Mahita, Mahitā: 11 definitions

Introduction

Mahita means something in Hinduism, Sanskrit, Buddhism, Pali, Marathi. If you want to know the exact meaning, history, etymology or English translation of this term then check out the descriptions on this page. Add your comment or reference to a book if you want to contribute to this summary article.

In Hinduism

Chandas (prosody, study of Sanskrit metres)

Source: Shodhganga: a concise history of Sanskrit Chanda literature

Mahitā (महिता) is the name of a Sanskrit metre (chandas) to which Hemacandra (1088-1173 C.E.) assigned the alternative name of Skhalita in his auto-commentary on the second chapter of the Chandonuśāsana. Hemacandra gives these alternative names for the metres by other authorities (like Bharata), even though the number of gaṇas or letters do not differ.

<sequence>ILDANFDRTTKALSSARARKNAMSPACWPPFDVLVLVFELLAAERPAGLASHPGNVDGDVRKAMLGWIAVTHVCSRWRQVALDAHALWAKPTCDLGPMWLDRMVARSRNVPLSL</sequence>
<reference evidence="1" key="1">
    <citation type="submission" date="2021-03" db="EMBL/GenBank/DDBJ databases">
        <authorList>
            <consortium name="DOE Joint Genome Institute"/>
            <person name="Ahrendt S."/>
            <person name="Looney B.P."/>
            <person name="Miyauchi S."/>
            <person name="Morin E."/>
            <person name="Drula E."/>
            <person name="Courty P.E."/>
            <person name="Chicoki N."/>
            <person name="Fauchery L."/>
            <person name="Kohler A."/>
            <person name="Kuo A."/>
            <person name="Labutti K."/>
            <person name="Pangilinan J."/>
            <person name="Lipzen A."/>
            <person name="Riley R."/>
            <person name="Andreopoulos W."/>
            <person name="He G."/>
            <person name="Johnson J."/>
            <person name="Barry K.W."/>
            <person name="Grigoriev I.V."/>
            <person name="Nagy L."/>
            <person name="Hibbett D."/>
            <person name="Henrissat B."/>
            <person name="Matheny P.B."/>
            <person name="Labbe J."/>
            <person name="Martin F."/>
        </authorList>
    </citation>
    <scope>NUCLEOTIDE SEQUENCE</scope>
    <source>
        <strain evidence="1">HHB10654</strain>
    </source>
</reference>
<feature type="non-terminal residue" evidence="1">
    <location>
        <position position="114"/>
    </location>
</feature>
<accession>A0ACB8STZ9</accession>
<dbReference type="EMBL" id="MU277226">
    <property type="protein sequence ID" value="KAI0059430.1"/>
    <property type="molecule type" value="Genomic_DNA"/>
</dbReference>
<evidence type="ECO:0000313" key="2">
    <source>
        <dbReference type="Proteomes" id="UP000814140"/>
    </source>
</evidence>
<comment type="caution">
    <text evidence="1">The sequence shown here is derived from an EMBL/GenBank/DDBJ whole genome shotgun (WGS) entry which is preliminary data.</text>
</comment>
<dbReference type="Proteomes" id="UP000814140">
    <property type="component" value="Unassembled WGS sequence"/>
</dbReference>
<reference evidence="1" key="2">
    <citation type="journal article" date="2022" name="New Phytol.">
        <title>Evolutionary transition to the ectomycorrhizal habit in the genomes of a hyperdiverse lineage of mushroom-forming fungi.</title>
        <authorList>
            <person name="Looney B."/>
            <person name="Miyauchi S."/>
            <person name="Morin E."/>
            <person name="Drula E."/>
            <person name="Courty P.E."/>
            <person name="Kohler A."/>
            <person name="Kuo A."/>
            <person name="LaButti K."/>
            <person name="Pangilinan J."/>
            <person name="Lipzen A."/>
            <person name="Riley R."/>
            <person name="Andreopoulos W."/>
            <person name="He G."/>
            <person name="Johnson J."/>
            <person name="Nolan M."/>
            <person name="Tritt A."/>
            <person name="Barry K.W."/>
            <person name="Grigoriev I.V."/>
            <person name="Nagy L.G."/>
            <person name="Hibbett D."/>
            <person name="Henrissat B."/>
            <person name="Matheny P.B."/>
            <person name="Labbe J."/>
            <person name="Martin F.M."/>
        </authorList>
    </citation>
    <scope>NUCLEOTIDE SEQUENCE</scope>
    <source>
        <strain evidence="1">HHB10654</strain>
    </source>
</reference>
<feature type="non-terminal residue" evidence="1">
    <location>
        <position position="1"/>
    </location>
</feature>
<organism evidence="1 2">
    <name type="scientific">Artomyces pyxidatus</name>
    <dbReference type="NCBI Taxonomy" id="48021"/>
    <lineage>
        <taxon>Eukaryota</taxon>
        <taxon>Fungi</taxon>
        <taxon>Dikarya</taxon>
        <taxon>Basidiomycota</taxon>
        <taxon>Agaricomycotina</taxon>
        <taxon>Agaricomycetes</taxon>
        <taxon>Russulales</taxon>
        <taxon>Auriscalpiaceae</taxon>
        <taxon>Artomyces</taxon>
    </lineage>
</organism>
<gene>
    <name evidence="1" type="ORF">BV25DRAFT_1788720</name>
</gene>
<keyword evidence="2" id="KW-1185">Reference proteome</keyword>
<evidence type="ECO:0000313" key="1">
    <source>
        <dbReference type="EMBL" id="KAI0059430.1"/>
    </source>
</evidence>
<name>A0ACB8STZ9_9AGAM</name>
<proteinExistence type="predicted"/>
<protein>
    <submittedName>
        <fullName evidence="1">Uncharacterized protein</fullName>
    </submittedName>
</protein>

Chandas book cover
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Chandas (छन्दस्) refers to Sanskrit prosody and represents one of the six Vedangas (auxiliary disciplines belonging to the study of the Vedas). The science of prosody (chandas-shastra) focusses on the study of the poetic meters such as the commonly known twenty-six metres mentioned by Pingalas.

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Purana and Itihasa (epic history)

Source: JatLand: List of Mahabharata people and places

Mahitā (महिता) refers to the name of a River mentioned in the Mahābhārata (cf. VI.10.20). Note: The Mahābhārata (mentioning Mahitā) is a Sanskrit epic poem consisting of 100,000 ślokas (metrical verses) and is over 2000 years old.